Thursday, May 28, 2009

New Book Examines European Union's Climate Change Policies

The European Union's leadership role in addressing climate change is explored in a new book written by David Buchan, a senior fellow at the Oxford Institute for Energy Studies and a former Financial Times energy editor.

"Energy and Climate Change: Europe at the Crossroads," is particularly timely as the United States begins to seriously consider for the first time whether to address climate change.  The EU has been seriously (although not always entirely successfully) working on this issue for a decade, and in 2005 established the world's first cap-and-trade system for carbon dioxide emissions.  The EU has committed to reducing its carbon emissions by 20 percent based on 1990 levels by 2020, as well as increasing the percentage of renewable energy to 20 percent by 2020.

This morning's Financial Times includes a book review ("EU's Global Warming Policy Blazes a Trail," May 28, 2009) that is highly favorable to Mr. Buchan's book.  Among other things, the book review says:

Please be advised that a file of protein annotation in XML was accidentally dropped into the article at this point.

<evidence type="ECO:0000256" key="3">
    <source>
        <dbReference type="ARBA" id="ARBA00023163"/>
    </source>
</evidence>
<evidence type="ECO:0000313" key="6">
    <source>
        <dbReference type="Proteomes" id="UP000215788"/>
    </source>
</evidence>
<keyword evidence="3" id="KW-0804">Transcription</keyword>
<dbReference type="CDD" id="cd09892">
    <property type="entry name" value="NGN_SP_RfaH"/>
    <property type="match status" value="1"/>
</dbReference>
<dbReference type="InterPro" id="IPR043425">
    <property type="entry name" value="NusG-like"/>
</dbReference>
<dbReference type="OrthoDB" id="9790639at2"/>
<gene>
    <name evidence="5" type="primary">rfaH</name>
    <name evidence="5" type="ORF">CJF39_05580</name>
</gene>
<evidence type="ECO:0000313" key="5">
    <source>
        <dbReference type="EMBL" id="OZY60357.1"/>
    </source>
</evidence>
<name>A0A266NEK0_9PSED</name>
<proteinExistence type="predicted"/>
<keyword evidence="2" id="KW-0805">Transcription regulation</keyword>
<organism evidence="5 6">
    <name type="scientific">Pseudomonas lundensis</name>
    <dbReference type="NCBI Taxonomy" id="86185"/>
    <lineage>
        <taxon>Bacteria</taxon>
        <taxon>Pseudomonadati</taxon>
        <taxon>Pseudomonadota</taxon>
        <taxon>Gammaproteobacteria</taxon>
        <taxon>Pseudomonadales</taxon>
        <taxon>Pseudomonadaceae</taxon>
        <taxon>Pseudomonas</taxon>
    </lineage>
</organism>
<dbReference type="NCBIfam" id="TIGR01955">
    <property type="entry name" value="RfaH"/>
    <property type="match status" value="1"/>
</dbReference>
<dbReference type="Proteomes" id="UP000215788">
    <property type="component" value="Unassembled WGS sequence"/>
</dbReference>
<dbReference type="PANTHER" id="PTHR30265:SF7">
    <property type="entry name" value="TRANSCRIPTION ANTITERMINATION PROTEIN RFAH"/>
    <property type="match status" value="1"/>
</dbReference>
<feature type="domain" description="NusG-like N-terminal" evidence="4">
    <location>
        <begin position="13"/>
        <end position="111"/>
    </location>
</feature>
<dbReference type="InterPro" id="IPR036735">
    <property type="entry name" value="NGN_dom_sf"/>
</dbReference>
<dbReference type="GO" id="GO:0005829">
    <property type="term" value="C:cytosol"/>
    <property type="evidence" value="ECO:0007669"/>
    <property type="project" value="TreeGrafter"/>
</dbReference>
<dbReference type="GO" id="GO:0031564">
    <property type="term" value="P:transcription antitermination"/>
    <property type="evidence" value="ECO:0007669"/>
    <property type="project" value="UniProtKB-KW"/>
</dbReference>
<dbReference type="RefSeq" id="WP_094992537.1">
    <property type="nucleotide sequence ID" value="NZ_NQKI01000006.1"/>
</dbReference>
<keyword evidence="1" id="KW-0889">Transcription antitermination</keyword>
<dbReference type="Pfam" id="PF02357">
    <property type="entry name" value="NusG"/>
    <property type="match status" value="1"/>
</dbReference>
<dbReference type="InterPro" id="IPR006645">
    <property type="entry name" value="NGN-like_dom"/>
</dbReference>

"His book will be indispensable for anyone who wants to understand the progress the [European energy] industry has made in the past decade, and where it is likely to go in the next.  The framing narrative is the story of how the European Union's politicians and officials tried to forge collective approaches to meet three often conflicting challenges: competitiveness, energy security, and climate change."
I have not yet read the book (although I've just ordered it).  However, one thing is for sure: The global leader in addressing climate change is in Brussels, where the EU is primarily located.   Washington, D.C., has not even merited a mention until the last few months.

Consequently, if one wants to stay current on action (and not just talk), the key is to know what the EU is doing.  As far as the U.S. goes...well one would just as well (until recently) pick up People Magazine and read about the lives of the rich and famous. This is about as "hot" as the news has typically gotten in the U.S.    

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